Profile Atarian: Ethan C. Nobles
My experience with Atari started around 1979 when the fellow up the street got one. I was 10-years-old at the time, and I stopped by my friend's house after Christmas. He was all excited about a present he got -- the Sears version of the Atari 2600. I'd never had much experience with either the 2600 or the Sears Tele-Games system.
Prior to the time my friend got the Tele-Games unit, most of my video game experience centered around old Mattel handhelds and a Radio Shack Electronic TV Scoreboard (a rip-off "Pong" system, of course) that I owned. Until I ran across the Tele-Games system, I figured one had to find one of the big, clunky arcade machines to play some "complex" games (hey, it was the late 1970's -- anything with color graphics was high-tech and sophisticated back then).
So, I was stunned when my friend popped in a copy of Target Fun (Sears' version of Air-Sea Battle, of course) and I was treated to a variety of game variations, a comfortable joystick and flashy, color graphics. I was hooked right then and got my own Atari system a year later.
The Atari, as far as I was concerned, was the most impressive piece of gaming machinery I'd ever seen. After all, I could get versions of arcade hits such as Space Invaders, Asteroids and Missile Command and play them at home. I could challenge a friend with titles such as "Combat" or take on a whole group of friends with Warlords.
Better yet, Atari reigned supreme in my circle of friends. Sure, you'd get the occasional "rich kid" in town who wound up with a Mattel Intellivision or the poor sap stuck with a Magnavox Odyssey 2, but just about every kid I knew either owned a 2600 or hung out with people who did. Indeed, I thought Atari could do no wrong until that awful Pac-Man came out, along with some completely cringe-inducing titles such as E.T. the Extraterrestrial.
And then systems like the Atari 5200 and ColecoVision showed up, but I stuck it out with the 2600. Of course, the video gaming industry just crashed and went to hell in 1984, but I figure I became a "true" Atarian around then. Why? Atari 2600 titles were cheap, and I bought as many as I could. Also, my relatives knew what an Atari nut I was, and they snagged up a ton of those cheap games for me, too (don't laugh -- some great titles such as Cosmic Creeps, Yar's Revenge and Demon Attack were received as gifts from relatives who thought they were saving some cash on a present for me.)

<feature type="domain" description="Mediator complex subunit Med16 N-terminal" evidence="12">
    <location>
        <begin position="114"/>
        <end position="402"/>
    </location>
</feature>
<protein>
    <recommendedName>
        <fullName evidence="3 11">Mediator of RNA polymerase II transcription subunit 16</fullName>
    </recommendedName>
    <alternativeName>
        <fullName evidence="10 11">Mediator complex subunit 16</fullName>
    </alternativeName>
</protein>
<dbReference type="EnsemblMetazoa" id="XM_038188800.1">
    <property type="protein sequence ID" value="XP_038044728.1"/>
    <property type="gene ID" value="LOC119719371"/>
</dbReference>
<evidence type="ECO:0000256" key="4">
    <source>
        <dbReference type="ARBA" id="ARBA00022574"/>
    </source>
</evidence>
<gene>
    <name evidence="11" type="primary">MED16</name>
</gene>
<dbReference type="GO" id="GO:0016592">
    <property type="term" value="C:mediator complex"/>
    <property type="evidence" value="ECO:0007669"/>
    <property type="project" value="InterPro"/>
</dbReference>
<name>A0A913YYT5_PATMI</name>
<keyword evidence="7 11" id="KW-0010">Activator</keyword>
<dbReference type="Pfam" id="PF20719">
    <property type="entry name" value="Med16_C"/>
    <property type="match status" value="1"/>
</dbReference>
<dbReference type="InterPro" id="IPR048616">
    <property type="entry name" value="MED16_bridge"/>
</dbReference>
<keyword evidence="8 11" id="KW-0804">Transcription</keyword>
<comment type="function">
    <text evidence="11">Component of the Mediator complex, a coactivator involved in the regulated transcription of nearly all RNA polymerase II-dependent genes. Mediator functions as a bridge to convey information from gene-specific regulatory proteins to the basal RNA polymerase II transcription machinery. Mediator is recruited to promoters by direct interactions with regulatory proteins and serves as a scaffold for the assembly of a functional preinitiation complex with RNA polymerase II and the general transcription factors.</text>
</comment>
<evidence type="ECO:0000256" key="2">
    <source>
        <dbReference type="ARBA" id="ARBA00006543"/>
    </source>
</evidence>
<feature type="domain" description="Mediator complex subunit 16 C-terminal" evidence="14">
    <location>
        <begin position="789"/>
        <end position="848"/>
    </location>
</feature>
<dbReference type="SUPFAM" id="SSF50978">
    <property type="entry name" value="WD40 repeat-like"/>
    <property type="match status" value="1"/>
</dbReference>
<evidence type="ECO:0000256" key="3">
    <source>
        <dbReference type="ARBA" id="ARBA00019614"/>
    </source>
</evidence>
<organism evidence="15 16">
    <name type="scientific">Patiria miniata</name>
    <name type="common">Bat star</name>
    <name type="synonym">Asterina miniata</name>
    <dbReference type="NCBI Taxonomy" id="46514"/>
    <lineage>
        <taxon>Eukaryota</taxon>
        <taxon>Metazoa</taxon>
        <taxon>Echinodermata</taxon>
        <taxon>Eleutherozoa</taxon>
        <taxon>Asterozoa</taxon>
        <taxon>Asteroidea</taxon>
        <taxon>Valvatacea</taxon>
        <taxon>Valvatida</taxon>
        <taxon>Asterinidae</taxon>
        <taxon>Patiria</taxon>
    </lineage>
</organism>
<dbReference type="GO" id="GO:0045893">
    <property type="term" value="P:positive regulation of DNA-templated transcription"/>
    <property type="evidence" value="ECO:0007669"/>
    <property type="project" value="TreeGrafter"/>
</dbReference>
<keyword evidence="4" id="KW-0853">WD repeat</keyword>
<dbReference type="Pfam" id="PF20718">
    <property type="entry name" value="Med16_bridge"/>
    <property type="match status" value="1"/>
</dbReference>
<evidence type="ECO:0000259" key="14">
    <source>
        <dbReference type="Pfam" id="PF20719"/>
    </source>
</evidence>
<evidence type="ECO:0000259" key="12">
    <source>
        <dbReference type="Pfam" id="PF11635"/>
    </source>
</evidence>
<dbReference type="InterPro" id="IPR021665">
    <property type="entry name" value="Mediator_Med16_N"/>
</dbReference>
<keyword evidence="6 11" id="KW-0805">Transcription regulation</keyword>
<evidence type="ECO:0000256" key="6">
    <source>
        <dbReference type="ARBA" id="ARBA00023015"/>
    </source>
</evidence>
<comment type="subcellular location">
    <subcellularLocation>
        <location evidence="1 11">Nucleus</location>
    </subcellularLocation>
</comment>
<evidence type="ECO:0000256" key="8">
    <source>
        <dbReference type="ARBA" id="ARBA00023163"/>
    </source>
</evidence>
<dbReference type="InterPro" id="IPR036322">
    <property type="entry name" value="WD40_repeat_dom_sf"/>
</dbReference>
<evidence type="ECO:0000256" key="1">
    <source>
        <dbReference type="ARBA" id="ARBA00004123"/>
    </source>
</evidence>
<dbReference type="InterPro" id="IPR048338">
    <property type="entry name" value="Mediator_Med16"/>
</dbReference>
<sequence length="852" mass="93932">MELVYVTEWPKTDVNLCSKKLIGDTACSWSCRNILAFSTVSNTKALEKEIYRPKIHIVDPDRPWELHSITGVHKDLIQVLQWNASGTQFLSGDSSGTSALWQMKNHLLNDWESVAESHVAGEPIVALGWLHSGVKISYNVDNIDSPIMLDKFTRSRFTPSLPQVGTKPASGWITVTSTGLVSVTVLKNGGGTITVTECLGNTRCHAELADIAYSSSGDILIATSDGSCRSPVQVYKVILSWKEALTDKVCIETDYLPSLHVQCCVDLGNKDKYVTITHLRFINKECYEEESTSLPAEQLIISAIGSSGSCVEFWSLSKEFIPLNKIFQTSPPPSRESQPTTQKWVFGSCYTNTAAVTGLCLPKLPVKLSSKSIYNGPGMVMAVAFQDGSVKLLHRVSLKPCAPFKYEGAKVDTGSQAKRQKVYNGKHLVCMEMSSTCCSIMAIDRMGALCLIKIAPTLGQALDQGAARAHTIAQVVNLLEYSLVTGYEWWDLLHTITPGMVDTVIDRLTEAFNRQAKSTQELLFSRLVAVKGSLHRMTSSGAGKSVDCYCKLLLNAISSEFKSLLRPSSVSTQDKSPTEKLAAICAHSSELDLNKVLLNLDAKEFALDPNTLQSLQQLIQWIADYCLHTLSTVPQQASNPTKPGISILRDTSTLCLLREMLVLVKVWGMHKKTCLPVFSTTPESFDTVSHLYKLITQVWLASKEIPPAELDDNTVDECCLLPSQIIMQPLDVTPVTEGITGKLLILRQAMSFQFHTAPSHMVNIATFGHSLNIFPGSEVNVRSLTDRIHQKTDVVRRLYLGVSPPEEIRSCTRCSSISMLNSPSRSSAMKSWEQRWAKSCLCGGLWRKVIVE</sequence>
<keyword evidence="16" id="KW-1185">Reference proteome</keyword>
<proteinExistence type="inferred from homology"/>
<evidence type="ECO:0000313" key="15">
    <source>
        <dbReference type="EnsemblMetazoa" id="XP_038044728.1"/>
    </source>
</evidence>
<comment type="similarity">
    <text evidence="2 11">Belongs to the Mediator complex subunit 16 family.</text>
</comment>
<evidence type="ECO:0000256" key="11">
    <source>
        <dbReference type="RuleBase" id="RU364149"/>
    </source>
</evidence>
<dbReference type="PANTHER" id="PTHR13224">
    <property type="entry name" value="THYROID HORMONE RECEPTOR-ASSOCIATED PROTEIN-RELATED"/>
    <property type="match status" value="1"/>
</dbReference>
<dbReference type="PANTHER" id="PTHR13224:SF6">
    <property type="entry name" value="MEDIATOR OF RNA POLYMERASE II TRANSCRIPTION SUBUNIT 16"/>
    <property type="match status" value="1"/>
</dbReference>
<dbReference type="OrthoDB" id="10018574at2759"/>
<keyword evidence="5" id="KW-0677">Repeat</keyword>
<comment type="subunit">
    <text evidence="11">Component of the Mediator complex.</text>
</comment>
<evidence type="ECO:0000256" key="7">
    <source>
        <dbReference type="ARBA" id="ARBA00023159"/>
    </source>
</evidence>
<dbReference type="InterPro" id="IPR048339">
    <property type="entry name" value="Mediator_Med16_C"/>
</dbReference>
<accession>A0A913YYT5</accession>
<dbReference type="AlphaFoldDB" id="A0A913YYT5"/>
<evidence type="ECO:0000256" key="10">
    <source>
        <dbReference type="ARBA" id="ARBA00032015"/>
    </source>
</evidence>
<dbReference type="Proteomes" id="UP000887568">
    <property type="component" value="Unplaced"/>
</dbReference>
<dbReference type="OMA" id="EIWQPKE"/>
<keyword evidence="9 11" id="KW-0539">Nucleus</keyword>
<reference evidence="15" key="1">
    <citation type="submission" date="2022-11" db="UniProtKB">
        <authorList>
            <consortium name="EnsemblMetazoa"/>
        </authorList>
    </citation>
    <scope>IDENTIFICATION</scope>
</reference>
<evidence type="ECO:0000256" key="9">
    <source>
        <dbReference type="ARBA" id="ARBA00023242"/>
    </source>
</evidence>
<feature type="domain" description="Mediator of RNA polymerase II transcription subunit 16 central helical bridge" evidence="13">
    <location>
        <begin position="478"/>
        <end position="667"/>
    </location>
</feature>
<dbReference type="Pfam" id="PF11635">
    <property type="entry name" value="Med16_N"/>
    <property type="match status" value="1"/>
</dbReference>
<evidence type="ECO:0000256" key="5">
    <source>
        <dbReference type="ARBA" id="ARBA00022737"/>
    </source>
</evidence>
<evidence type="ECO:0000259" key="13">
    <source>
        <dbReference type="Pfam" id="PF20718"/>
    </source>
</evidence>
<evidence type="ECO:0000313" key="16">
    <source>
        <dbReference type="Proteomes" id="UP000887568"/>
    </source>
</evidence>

So, I stuck with the Atari 2600 even when it was outclassed by systems such as the Nintendo Entertainment System and even the Sega Genesis. I headed off to college in 1987, and spent four years haunting pawn shops for cheap 2600 titles with friends of mine and did the same thing when I went to law school in 1991. Indeed, I can still be spotted down at the local Salvation Army shop combing through titles in hopes of finding a rare gem (how many blasted copies of Pac-Man, Combat and E.T. were made, anyway?)
Now, I've got a collection of around 120 games for the 2600. I don't claim it's the largest, but I've got my favorite games for the 2600, and that's all that matters to me, anyway. I'm not a collector -- I'm a gamer. I throw boxes in the back of a closet and store instruction manuals in big, Tupperware storage boxes along with my cartridges.
In 1998, I purchased an Atari 7800 and adore that system because of the great arcade ports available for it, it's ability to emulate a 2600 and that fantastic BallBlazer game. I picked up a Lynx in December 2001 and I'm slowly building a collection for it, too.
Over the years, I've collected a number of systems. Three of them I don't have anymore -- the ColecoVision blew up a few months ago and I sold a Bally Astrocade and Atari Jaguar last year because they were under my bed collecting dust (and, I found folks willing to pay a good sum for each of those units and the games that went with them). Right now, I have a Sega Dreamcast, a Sony Playstation, an NES and a Sega Genesis with a CD unit hooked up to the television in my living room (indeed, there's a lot of RCA plug switching going on -- thank goodness I've got a set of ports on the front of my television set). In my bedroom, I've got a 7800 and an Odyssey 2 (complete with The Voice unit) hooked up to the television set. And, of course, the Lynx and Sega Game Gear are always close at hand.
As for the Atari 2600, it's packed away for safe keeping and I use the 7800 to run 2600 cartridges. Still, my favorite system of all time is the 2600 and my favorite controller is that familiar old joystick that was packed with it. My five-year-old son, I'm proud to report, knows as much about the 2600 as any kid his age and has taken to those old games with the same amount of enthusiasm as his old man. What can I say? This is what happens when kids who grew up playing video games have children, I suppose. While I know that Atari died due to horrible management and an almost pathetic lack of understanding of the very market it largely created, that company will always represent the video game industry at it's height to me.